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U.S. Cites Fears on Chemical In Plastics

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By Lyndsey Layton
Washington Post Staff Writer
Wednesday, April 16, 2008

A federal health agency acknowledged for the first time yesterday concerns that a chemical found in thousands of everyday products such as baby bottles and compact discs may cause cancer and other serious disorders.

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The draft report by the National Toxicology Program signaled a turning point in the government's position on bisphenol A, or BPA, a chemical so ubiquitous in the United States that it has been detected in the urine of 93 percent of the population over 6 years of age.

Last year, another expert panel using outside scientists minimized the health risks of BPA, but its findings were widely assailed after a congressional investigation found that a firm hired to perform scientific analysis was also working for the chemical industry.

Used in the production of plastic since the 1950s, BPA may be linked in laboratory animals to breast cancer, prostate cancer, early puberty in females and behavioral changes, according to the study released yesterday. It called for more research into the chemical's health effects.

Although the National Toxicology Program, an office of the National Institutes of Health, has no power to regulate BPA, its findings are used by other federal agencies such as the Food and Drug Administration and the Environmental Protection Agency, which set safe exposure limits for chemicals.

"What we've got is a warning, a signal, of some concerns," said Mike Shelby, director of the Center for the Evaluation of Risks to Human Reproduction, who oversaw the report. "We could not dismiss the possibility that similar or related effects might occur in humans."

Public health advocates said the report should spur the government to ban BPA, at least in baby products. Formula-fed infants are most vulnerable to the chemical, since it is found in baby bottles as well as in the linings of cans of powdered and liquid formula. "They get a double exposure," said Anila Jacob, a senior scientist at the nonprofit Environmental Working Group.

But Steven G. Hentges, executive director of the polycarbonate/BPA global group at the American Chemistry Council, said the new report does not mean BPA is unsafe.

"It found no serious or high-level concerns for human health," he said. "More research is always considered valuable."

The toxicology panel used a five-level rating system, ranging from serious concern to negligible concern. It labeled the possible cancer risk of BPA as "some concern," in the middle of the scale. There was not enough scientific evidence to rank it as a "concern" or a "serious concern," Shelby said.

Asked in an interview whether exposure to BPA can be eliminated, Shelby paused. "It's everywhere," he said. "It's not clear that we know what all the sources of BPA exposure are. The vast majority of exposure is through food and drink -- cans and bottles. But there could be trace amounts in water, dust. Your cellphone is probably made out of it."

Since BPA is most readily absorbed through food and drink containers, health advocates have been particularly focused on how the Food and Drug Administration is regulating the chemical. An FDA spokesman declined to comment on the new report, saying the agency has not had a chance to review it.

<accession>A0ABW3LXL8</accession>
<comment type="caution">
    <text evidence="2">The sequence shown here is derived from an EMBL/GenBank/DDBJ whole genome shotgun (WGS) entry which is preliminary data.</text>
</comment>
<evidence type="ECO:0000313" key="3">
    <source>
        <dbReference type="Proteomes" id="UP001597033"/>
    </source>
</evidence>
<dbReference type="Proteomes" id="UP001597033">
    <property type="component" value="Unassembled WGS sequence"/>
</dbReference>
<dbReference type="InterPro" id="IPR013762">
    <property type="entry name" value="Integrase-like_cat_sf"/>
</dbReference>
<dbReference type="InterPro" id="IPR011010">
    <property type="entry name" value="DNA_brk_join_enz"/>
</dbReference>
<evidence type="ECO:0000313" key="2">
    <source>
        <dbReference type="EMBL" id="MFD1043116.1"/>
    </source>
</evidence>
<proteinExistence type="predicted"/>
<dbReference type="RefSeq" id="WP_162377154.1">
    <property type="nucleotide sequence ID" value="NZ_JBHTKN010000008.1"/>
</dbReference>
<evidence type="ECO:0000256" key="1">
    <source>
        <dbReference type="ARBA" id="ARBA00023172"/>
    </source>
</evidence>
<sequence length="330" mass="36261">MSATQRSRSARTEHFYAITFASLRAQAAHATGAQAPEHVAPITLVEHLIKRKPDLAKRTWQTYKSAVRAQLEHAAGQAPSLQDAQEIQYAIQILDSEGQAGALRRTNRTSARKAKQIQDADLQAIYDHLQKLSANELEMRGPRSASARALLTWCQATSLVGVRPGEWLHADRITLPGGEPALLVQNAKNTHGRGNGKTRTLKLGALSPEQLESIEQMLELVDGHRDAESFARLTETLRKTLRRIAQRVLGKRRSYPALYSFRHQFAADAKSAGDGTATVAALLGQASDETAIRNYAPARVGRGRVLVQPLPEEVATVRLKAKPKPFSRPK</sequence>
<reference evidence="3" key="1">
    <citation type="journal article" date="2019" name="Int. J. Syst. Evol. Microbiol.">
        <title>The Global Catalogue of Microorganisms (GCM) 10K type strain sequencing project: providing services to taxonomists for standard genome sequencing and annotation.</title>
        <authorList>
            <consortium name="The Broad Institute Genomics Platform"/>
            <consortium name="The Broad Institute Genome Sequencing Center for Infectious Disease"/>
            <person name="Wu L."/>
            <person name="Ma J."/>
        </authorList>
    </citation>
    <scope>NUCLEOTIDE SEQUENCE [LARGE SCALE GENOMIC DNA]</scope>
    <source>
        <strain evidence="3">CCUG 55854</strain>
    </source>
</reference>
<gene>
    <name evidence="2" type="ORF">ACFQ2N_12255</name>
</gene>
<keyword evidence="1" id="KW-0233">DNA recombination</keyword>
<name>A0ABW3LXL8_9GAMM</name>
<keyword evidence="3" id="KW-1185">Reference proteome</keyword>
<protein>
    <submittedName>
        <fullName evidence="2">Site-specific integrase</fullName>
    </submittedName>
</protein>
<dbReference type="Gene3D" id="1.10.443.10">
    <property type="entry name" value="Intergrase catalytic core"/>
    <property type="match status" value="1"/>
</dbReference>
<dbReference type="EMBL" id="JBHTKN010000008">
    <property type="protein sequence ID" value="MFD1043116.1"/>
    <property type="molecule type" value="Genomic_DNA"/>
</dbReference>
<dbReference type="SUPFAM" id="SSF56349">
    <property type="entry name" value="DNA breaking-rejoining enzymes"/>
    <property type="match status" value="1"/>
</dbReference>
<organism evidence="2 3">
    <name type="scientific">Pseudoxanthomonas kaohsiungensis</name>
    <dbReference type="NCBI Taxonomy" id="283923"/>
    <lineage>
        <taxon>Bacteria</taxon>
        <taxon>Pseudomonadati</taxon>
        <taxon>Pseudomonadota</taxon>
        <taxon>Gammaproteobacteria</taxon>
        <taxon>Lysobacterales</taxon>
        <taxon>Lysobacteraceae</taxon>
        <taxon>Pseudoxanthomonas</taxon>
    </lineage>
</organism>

The FDA has been under fire from the House Energy and Commerce Committee, which has been investigating the influence of the chemical industry on the agency's regulation of BPA in plastic liners in metal cans of baby formula.

Last month, in response to questions from lawmakers, the FDA said it had disregarded hundreds of government and academic studies about the cancer risks of BPA and used just two studies funded by the chemical industry to determine that the chemical is safe.

Yesterday's report should spur the FDA to reconsider its decisions regarding BPA, said Reps. John D. Dingell (D-Mich.), the Energy and Commerce chairman, and Bart Stupak (D-Mich.), chairman of the panel's oversight and investigations subcommittee.

"These assessments fly in the face of the FDA's determination that BPA is safe," Dingell said through a spokesman. "I hope the FDA is willing to reconsider their position on BPA for the safety of our infants and children."

Rep. Henry A. Waxman (D-Calif.), chairman of the House Oversight and Government Reform Committee, said, referring to the National Toxicology Program: "It appears that NTP has really listened to the concerns of scientists in this field. This is an important public health issue, and we can't afford to get it wrong."

Concern about BPA has been growing for years, and the chemistry council's Web site has pages devoted to responding to "scare stories" about the chemical. "The weight of scientific evidence clearly supports the safety of BPA and provides strong reassurance that there is no basis for human health concerns from exposure to BPA," one page says.

A number of states, including California and New Jersey, are considering bans on BPA. Others, such as Maine, may require manufacturers to place warning labels on products containing it.

The worries have been a boon for a two-year-old company, Born Free, that manufactures BPA-free baby bottles and sippy cups. The company can't turn out bottles fast enough, and demand intensifies with new scientific studies.

"Every time there is a publication, after a few days, we're out of stock," said Gil Lemel, the company's chief executive. "Every time we think we are better prepared, it never is enough. We make 80,000 bottles a day, and we have no inventory."


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